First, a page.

We sustain Lemuel's second and fourth issues.
4. Motion for Appellate Sanctions
Welborn filed a motion for sanctions against Lemuel and Waddle, claiming that the pending appeal is frivolous. Welborn does not explain why the appeal is frivolous. Lemuel (and Waddle) responded to Welborn's allegations in a reply brief. We turn first to how a decision by this court regarding the award of appellate sanctions will be reviewed.
If the court of appeals determines that an appeal is frivolous, it may-on motion of any party [and] after notice and a reasonable opportunity for response-award each prevailing party just damages. In determining whether to award damages, the court must not consider any matter that does not appear in the record, briefs, or other papers filed in the court of appeals.
tex.R.App. P. 45.
Whether to grant sanctions is within the discretion of the reviewing court. See W. Wendell Hall, Standards of Review in Texas, 29 st. Mary's L.J. 351, 514 (1998). As long as Lemuel's argument has a “reasonable basis in law and constituted an informed, good faith challenge to the trial court's judgment,” this court's award of sanctions probably would not be appropriate. See General Elec. Credit Corp. v. Midland Cent. Appraisal Dist., 826 S.W.2d 124, 125 (Tex.1991) (per curiam). We have stated that an award of sanctions on appeal “will be imposed only if the record clearly shows the appellant has no reasonable expectation of reversal.” Campos v. Investment Management Properties, 917 S.W.2d 351, 355 (Tex.App.-San Antonio 1996, writ denied).
In Campos, the appellant misrepresented the plain language of the Property Code to this court. See id. at 358 (Green, J., concurring). The appellant's arguments in Campos were not supported by case law. See id. at 355. Any citations to case law instead were irrelevant to the merits of the appeal. See id. at 355-56. The court sanctioned the appellant, determining that the appellant had no reasonable basis for believing that the case would be reversed. See id. at 356. Such sanctions serve not only to punish, but to dissuade litigants and counsel from straining judicial resources in bad faith.
The present case, however, does not present itself as devoid of merit. Lemuel does not twist the facts of the dispute. There is only one significant disagreement regarding one of the factual issues (whether the Hyatt's received a refund of their earnest money). That particular factual allegation does not form an underpinning of our opinion, nor is that conclusion improbable without a very close reading of the evidence in question.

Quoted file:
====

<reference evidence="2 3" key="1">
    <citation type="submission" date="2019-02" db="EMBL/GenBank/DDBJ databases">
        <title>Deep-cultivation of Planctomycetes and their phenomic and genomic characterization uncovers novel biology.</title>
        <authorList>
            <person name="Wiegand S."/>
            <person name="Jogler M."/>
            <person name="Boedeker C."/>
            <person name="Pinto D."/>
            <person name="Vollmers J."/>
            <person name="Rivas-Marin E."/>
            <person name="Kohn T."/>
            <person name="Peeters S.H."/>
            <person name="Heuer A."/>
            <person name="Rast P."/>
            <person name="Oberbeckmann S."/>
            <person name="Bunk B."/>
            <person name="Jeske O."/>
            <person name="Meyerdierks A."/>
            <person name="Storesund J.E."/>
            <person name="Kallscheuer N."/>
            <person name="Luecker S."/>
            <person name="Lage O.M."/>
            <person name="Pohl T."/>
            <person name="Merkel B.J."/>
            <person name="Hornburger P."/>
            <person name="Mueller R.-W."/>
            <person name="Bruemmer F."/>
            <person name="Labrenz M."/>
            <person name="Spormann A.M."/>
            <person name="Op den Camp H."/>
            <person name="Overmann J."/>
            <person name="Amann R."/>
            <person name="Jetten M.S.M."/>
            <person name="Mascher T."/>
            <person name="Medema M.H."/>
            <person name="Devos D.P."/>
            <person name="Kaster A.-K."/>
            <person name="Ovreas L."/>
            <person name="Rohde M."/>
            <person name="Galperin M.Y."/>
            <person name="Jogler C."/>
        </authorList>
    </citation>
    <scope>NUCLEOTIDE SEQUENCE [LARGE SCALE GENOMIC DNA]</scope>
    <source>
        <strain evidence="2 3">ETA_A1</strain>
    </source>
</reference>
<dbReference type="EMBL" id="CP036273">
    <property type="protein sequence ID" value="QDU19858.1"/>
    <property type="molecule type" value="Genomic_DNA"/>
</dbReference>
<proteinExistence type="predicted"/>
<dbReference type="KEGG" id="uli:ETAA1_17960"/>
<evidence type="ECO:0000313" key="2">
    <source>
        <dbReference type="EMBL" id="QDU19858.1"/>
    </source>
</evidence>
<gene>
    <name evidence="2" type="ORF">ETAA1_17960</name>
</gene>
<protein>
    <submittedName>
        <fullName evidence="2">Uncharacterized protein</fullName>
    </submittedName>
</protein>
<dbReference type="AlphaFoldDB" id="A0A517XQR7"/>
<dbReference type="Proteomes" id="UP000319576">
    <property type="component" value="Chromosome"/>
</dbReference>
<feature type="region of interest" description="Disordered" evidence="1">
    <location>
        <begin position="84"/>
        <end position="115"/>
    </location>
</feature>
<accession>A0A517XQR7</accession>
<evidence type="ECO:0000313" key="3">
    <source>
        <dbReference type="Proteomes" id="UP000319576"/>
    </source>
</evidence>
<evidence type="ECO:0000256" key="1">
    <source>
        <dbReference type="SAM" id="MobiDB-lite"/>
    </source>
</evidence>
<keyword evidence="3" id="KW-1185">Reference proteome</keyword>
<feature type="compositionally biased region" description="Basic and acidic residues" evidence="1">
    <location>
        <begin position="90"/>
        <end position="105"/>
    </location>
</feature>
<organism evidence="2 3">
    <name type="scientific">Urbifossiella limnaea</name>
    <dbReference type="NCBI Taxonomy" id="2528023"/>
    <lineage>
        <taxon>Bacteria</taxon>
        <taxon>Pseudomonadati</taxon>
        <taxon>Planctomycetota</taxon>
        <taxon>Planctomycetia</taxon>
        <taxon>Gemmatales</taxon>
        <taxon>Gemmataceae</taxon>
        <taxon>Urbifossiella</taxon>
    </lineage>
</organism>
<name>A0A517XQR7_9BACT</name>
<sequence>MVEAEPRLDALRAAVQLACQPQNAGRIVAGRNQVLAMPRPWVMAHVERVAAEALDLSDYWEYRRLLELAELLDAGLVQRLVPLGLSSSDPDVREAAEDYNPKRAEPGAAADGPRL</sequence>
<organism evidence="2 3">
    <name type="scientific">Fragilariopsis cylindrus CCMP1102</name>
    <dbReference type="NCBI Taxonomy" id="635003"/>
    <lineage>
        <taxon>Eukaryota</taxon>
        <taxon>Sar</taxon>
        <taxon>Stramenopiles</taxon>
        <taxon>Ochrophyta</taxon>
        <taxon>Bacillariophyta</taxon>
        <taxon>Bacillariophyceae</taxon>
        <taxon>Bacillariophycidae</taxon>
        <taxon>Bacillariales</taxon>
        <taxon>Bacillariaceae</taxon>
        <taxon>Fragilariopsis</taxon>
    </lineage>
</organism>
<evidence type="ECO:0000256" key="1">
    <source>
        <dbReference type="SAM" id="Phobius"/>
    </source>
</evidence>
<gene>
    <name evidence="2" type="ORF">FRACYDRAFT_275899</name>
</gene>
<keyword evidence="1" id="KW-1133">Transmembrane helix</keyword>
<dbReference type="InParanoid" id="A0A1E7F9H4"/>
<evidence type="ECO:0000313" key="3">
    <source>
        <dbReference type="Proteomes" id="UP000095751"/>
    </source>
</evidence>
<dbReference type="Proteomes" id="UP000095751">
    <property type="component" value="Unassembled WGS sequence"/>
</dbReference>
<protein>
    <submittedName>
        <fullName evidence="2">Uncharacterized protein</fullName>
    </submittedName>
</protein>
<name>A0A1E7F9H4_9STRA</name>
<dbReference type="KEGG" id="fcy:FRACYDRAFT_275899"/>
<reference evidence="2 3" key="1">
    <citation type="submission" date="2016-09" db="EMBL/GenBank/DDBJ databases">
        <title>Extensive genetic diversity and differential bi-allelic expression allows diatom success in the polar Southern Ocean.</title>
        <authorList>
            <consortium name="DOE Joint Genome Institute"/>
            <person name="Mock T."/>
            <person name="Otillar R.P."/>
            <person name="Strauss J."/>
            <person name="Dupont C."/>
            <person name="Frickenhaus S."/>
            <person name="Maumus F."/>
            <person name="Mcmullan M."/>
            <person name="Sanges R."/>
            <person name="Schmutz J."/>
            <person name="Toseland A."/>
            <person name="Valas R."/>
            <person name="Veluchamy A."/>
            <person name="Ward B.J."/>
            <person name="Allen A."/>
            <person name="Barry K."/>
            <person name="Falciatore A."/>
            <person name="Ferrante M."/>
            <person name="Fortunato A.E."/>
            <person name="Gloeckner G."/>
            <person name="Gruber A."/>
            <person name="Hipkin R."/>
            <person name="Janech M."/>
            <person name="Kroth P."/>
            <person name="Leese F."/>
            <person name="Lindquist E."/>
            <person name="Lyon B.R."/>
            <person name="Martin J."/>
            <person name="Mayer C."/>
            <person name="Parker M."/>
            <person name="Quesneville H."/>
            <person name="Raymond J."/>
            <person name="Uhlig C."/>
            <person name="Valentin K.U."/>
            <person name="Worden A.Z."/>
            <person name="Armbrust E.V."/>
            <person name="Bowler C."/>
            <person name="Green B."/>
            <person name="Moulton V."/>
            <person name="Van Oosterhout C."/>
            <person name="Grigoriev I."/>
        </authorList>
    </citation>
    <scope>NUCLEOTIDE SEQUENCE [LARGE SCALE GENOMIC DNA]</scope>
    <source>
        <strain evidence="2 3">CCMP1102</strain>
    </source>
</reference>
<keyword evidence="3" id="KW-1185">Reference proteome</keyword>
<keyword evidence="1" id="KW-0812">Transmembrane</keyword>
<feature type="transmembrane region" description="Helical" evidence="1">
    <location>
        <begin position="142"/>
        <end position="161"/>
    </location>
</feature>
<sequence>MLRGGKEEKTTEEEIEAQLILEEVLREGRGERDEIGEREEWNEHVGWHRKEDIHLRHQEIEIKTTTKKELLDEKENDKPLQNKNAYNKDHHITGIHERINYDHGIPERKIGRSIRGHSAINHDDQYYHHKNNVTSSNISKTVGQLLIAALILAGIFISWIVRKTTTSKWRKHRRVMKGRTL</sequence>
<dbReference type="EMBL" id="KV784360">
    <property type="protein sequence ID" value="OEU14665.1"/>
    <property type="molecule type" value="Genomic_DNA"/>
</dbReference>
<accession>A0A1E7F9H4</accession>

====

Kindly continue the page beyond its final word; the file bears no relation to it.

The law of probate jurisdiction is less than perfectly clear. See Weldon v. Hill, 678 S.W.2d 268, 274 (Tex.App.-Fort Worth 1984, writ ref'd n.r.e.) (regarding the various code sections, statutes, and constitutional provisions relating to the probate of an estate as constituting a “jurisdictional nightmare”). In light of, or perhaps despite, this murkiness, Lemuel managed to advocate a position that is supported by citations to case law and appropriate statutes. Lemuel's interpretation of previous courts' opinions in the area of probate jurisdiction, and their application to the present case, is not out of touch with reality. We disagree with the interpretation of the case law by Lemuel. But we do not think the appeal is frivolous. We deny Welborn's motion for appellate sanctions.
We affirm the trial court's order of dismissal for lack of jurisdiction, but order that it be modified to be a dismissal without prejudice. We vacate the trial court's award of sanctions, and we overrule Welborn's motion for appellate sanctions.
I concur in part and dissent in part. I would affirm the trial court's order in its entirety, and I would add appellate sanctions against Herring.
I concur with the majority's decision affirming the trial court's order dismissing Herring's lawsuit, but I dissent to the majority's decision to reform the order into a dismissal without prejudice and deny the Welborn defendants the monetary sanctions they were awarded below.
The majority says Herring's attempt to litigate the land title issues in Wilson County had some arguable legal basis. I disagree. Although the land was located in Wilson County, once the property came under the jurisdiction of the San Patricio County probate court, any title issue involving the property was properly raised there. It cannot be reasonably argued, however creatively, that title issues foreclosed by a final judgment in one court of competent jurisdiction can be relitigated in another court of equal jurisdiction.
Moreover, the frivolous and harassing character of Herring's actions are clearly revealed by the fact that he sued the San Patricio County trial judge whose ruling he did not like, and even now appeals the dismissal of his claim against that judge. I believe the record amply supports the trial courts conclusion that Herring brought this groundless lawsuit for improper purposes.